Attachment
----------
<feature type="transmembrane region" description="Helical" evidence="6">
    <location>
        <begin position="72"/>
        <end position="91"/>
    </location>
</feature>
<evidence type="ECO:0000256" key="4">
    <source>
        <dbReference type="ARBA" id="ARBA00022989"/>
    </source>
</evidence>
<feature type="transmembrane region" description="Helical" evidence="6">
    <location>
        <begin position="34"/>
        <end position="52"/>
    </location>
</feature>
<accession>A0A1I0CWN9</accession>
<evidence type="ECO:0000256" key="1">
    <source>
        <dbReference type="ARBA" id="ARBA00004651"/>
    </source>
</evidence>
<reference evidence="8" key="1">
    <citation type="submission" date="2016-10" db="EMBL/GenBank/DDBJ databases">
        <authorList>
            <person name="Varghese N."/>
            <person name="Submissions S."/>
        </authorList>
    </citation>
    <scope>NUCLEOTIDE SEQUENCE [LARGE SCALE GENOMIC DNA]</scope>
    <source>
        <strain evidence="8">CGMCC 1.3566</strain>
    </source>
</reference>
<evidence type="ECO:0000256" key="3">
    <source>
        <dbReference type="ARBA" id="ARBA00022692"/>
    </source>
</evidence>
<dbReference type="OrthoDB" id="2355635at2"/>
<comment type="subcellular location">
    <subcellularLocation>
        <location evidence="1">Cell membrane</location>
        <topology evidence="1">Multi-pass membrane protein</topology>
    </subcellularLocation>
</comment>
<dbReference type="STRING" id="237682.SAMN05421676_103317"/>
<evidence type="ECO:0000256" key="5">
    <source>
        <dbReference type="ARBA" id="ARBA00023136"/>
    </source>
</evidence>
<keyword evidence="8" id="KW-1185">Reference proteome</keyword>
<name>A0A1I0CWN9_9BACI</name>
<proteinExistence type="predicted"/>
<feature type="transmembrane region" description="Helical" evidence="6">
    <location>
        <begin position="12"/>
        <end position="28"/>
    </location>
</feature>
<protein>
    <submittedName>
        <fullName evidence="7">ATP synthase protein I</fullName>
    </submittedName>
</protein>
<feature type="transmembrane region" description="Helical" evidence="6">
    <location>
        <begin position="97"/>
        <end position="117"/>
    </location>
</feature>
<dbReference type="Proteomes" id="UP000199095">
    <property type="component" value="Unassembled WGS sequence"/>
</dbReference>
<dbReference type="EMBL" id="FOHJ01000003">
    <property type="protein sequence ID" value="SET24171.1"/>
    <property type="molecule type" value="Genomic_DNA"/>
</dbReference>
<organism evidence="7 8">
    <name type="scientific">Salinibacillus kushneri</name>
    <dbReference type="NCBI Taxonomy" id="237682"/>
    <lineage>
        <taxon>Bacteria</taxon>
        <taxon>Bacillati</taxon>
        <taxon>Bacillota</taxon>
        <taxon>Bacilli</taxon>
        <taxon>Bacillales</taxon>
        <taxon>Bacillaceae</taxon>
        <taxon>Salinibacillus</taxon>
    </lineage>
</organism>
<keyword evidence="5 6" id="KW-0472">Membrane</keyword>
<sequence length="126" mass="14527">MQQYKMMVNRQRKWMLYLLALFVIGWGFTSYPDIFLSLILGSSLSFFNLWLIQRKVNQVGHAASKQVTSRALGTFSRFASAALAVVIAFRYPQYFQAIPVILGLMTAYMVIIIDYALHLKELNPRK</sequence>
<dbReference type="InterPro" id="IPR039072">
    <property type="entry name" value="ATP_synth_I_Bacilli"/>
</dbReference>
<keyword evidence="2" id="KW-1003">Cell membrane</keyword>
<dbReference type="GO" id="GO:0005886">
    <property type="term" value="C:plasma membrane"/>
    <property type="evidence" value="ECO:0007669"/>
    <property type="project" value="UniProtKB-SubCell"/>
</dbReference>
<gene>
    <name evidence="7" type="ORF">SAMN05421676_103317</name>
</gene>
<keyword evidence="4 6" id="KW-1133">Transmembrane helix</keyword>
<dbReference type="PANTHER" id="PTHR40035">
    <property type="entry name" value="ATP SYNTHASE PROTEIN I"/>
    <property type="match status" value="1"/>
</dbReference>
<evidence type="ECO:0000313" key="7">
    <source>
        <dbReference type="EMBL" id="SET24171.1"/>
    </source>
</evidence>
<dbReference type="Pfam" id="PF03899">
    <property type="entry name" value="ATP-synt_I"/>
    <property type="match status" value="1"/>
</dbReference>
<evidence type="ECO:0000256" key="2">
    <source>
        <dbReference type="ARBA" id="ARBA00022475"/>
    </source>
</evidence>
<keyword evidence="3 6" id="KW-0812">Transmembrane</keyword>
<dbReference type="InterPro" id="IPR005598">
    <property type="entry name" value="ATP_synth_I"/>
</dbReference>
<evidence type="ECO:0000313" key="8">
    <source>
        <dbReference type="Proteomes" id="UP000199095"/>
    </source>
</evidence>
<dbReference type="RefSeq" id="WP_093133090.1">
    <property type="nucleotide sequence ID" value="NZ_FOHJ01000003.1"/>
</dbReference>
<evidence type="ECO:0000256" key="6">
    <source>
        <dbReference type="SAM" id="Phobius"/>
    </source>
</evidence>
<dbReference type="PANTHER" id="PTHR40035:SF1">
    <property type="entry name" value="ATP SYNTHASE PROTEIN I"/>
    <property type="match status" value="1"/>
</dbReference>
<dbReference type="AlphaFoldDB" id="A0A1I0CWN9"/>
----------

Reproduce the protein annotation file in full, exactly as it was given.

<feature type="transmembrane region" description="Helical" evidence="6">
    <location>
        <begin position="72"/>
        <end position="91"/>
    </location>
</feature>
<evidence type="ECO:0000256" key="4">
    <source>
        <dbReference type="ARBA" id="ARBA00022989"/>
    </source>
</evidence>
<feature type="transmembrane region" description="Helical" evidence="6">
    <location>
        <begin position="34"/>
        <end position="52"/>
    </location>
</feature>
<accession>A0A1I0CWN9</accession>
<evidence type="ECO:0000256" key="1">
    <source>
        <dbReference type="ARBA" id="ARBA00004651"/>
    </source>
</evidence>
<reference evidence="8" key="1">
    <citation type="submission" date="2016-10" db="EMBL/GenBank/DDBJ databases">
        <authorList>
            <person name="Varghese N."/>
            <person name="Submissions S."/>
        </authorList>
    </citation>
    <scope>NUCLEOTIDE SEQUENCE [LARGE SCALE GENOMIC DNA]</scope>
    <source>
        <strain evidence="8">CGMCC 1.3566</strain>
    </source>
</reference>
<evidence type="ECO:0000256" key="3">
    <source>
        <dbReference type="ARBA" id="ARBA00022692"/>
    </source>
</evidence>
<dbReference type="OrthoDB" id="2355635at2"/>
<comment type="subcellular location">
    <subcellularLocation>
        <location evidence="1">Cell membrane</location>
        <topology evidence="1">Multi-pass membrane protein</topology>
    </subcellularLocation>
</comment>
<dbReference type="STRING" id="237682.SAMN05421676_103317"/>
<evidence type="ECO:0000256" key="5">
    <source>
        <dbReference type="ARBA" id="ARBA00023136"/>
    </source>
</evidence>
<keyword evidence="8" id="KW-1185">Reference proteome</keyword>
<name>A0A1I0CWN9_9BACI</name>
<proteinExistence type="predicted"/>
<feature type="transmembrane region" description="Helical" evidence="6">
    <location>
        <begin position="12"/>
        <end position="28"/>
    </location>
</feature>
<protein>
    <submittedName>
        <fullName evidence="7">ATP synthase protein I</fullName>
    </submittedName>
</protein>
<feature type="transmembrane region" description="Helical" evidence="6">
    <location>
        <begin position="97"/>
        <end position="117"/>
    </location>
</feature>
<dbReference type="Proteomes" id="UP000199095">
    <property type="component" value="Unassembled WGS sequence"/>
</dbReference>
<dbReference type="EMBL" id="FOHJ01000003">
    <property type="protein sequence ID" value="SET24171.1"/>
    <property type="molecule type" value="Genomic_DNA"/>
</dbReference>
<organism evidence="7 8">
    <name type="scientific">Salinibacillus kushneri</name>
    <dbReference type="NCBI Taxonomy" id="237682"/>
    <lineage>
        <taxon>Bacteria</taxon>
        <taxon>Bacillati</taxon>
        <taxon>Bacillota</taxon>
        <taxon>Bacilli</taxon>
        <taxon>Bacillales</taxon>
        <taxon>Bacillaceae</taxon>
        <taxon>Salinibacillus</taxon>
    </lineage>
</organism>
<keyword evidence="5 6" id="KW-0472">Membrane</keyword>
<sequence length="126" mass="14527">MQQYKMMVNRQRKWMLYLLALFVIGWGFTSYPDIFLSLILGSSLSFFNLWLIQRKVNQVGHAASKQVTSRALGTFSRFASAALAVVIAFRYPQYFQAIPVILGLMTAYMVIIIDYALHLKELNPRK</sequence>
<dbReference type="InterPro" id="IPR039072">
    <property type="entry name" value="ATP_synth_I_Bacilli"/>
</dbReference>
<keyword evidence="2" id="KW-1003">Cell membrane</keyword>
<dbReference type="GO" id="GO:0005886">
    <property type="term" value="C:plasma membrane"/>
    <property type="evidence" value="ECO:0007669"/>
    <property type="project" value="UniProtKB-SubCell"/>
</dbReference>
<gene>
    <name evidence="7" type="ORF">SAMN05421676_103317</name>
</gene>
<keyword evidence="4 6" id="KW-1133">Transmembrane helix</keyword>
<dbReference type="PANTHER" id="PTHR40035">
    <property type="entry name" value="ATP SYNTHASE PROTEIN I"/>
    <property type="match status" value="1"/>
</dbReference>
<evidence type="ECO:0000313" key="7">
    <source>
        <dbReference type="EMBL" id="SET24171.1"/>
    </source>
</evidence>
<dbReference type="Pfam" id="PF03899">
    <property type="entry name" value="ATP-synt_I"/>
    <property type="match status" value="1"/>
</dbReference>
<evidence type="ECO:0000256" key="2">
    <source>
        <dbReference type="ARBA" id="ARBA00022475"/>
    </source>
</evidence>
<keyword evidence="3 6" id="KW-0812">Transmembrane</keyword>
<dbReference type="InterPro" id="IPR005598">
    <property type="entry name" value="ATP_synth_I"/>
</dbReference>
<evidence type="ECO:0000313" key="8">
    <source>
        <dbReference type="Proteomes" id="UP000199095"/>
    </source>
</evidence>
<dbReference type="RefSeq" id="WP_093133090.1">
    <property type="nucleotide sequence ID" value="NZ_FOHJ01000003.1"/>
</dbReference>
<evidence type="ECO:0000256" key="6">
    <source>
        <dbReference type="SAM" id="Phobius"/>
    </source>
</evidence>
<dbReference type="PANTHER" id="PTHR40035:SF1">
    <property type="entry name" value="ATP SYNTHASE PROTEIN I"/>
    <property type="match status" value="1"/>
</dbReference>
<dbReference type="AlphaFoldDB" id="A0A1I0CWN9"/>